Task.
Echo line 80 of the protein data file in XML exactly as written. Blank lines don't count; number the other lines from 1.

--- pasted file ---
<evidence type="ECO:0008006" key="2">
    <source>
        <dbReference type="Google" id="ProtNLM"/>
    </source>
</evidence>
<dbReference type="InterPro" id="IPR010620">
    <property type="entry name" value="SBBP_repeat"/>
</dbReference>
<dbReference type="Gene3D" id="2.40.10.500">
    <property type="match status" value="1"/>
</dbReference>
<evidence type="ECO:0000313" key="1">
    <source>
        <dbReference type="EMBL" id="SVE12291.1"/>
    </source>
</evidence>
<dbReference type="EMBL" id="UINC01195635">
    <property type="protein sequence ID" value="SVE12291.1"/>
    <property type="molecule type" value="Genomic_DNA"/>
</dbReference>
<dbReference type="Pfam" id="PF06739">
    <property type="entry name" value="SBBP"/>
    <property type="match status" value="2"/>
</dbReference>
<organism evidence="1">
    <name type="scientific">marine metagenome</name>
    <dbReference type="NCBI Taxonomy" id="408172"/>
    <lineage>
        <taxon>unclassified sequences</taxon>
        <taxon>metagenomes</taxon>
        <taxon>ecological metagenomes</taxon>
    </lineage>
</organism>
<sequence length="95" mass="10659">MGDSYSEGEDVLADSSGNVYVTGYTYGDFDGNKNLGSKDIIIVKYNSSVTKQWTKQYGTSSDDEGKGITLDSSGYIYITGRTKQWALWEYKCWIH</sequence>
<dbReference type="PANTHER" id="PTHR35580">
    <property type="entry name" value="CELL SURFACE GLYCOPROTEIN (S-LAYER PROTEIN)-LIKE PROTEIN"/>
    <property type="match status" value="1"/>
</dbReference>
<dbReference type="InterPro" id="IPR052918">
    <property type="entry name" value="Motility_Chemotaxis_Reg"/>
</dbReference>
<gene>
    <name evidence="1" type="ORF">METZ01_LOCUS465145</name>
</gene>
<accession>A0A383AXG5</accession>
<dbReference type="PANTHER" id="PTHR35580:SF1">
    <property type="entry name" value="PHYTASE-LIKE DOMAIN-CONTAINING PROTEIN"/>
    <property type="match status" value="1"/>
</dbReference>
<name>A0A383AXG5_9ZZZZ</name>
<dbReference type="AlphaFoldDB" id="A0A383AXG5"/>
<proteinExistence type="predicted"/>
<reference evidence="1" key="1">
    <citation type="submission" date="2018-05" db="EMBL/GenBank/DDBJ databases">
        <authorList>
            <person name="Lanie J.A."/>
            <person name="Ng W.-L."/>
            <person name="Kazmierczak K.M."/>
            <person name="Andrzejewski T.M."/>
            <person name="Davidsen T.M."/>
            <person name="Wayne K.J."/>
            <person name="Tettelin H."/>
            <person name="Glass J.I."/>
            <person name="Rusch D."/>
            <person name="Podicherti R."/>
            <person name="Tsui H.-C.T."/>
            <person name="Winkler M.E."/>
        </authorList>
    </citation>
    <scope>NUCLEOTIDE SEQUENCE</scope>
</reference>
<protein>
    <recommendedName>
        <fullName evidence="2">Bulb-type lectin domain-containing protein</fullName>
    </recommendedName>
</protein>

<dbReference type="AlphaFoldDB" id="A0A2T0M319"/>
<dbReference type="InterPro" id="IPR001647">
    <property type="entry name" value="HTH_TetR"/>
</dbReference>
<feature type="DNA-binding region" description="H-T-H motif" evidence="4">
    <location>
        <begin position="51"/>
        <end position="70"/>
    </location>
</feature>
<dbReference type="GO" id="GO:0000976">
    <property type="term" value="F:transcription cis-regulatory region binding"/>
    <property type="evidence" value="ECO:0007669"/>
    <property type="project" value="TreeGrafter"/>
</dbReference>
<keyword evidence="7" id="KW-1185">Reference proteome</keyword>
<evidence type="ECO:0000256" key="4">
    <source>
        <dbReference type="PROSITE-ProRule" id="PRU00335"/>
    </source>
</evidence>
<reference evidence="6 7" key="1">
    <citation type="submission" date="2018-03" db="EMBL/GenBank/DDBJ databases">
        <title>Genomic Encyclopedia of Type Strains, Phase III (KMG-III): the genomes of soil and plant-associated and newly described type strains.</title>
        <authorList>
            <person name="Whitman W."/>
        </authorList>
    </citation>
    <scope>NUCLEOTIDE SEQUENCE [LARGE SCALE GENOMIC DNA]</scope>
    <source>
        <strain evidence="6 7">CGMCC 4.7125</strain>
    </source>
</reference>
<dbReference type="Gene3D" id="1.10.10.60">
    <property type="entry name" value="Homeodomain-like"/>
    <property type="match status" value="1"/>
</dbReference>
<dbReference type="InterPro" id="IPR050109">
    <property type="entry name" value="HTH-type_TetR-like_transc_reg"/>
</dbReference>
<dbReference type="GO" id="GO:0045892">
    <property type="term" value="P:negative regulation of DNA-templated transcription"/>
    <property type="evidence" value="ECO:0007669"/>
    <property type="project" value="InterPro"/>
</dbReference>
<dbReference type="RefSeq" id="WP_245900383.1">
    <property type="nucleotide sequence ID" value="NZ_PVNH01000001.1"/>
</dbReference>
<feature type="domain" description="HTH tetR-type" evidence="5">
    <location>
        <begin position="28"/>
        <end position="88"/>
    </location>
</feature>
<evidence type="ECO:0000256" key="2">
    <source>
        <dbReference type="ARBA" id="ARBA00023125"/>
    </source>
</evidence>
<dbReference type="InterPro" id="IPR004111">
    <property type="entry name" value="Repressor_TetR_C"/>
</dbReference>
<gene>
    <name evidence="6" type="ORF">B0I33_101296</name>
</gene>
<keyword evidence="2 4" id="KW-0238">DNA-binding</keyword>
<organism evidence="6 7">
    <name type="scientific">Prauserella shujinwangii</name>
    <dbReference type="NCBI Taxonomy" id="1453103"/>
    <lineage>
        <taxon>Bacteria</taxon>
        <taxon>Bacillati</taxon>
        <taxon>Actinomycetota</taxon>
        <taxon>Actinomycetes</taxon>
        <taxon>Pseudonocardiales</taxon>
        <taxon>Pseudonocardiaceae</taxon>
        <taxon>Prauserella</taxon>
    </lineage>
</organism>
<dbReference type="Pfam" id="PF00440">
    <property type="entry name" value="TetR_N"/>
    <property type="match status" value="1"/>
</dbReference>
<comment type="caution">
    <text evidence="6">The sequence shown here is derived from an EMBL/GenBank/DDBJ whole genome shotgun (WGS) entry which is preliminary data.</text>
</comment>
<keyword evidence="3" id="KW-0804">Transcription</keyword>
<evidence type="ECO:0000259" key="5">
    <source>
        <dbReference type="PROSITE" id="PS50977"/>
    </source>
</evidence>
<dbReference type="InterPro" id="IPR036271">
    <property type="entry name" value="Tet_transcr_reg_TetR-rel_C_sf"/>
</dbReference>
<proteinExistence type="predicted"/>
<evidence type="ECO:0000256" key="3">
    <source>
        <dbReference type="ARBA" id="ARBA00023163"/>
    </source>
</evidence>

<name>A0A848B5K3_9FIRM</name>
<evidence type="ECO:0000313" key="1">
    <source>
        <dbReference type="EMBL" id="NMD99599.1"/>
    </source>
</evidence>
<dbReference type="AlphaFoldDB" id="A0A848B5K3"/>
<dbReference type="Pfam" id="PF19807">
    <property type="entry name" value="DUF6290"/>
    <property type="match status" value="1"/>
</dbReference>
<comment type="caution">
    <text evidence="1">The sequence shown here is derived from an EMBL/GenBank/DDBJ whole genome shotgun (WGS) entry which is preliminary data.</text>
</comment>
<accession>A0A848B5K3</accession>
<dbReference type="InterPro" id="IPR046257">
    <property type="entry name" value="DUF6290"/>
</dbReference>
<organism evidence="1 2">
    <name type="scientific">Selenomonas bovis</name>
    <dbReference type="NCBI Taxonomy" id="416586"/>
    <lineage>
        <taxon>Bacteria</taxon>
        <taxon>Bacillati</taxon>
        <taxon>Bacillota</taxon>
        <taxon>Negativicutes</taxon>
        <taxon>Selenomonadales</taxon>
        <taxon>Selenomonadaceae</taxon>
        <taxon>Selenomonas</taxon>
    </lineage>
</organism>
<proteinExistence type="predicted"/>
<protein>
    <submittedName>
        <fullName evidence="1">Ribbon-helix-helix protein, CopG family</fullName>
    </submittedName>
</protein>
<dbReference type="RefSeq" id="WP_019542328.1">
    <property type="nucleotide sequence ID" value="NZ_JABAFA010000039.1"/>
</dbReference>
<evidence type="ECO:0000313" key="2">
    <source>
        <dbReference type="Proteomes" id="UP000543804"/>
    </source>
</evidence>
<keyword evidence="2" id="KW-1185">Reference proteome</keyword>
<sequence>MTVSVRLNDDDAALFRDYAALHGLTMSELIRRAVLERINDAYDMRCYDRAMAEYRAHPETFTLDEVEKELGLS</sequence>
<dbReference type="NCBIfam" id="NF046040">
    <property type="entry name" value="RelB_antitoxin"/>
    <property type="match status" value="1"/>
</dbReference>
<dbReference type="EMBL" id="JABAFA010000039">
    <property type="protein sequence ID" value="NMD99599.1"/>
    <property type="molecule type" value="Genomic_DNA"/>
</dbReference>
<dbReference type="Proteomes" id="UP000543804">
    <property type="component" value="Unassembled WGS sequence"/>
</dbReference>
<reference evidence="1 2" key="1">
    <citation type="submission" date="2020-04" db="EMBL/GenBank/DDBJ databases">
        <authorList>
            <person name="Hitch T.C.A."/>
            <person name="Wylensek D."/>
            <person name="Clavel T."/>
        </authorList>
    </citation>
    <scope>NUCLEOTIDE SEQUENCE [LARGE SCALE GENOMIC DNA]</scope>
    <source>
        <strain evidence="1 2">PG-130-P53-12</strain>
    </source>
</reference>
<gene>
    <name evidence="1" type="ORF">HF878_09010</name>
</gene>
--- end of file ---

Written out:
</dbReference>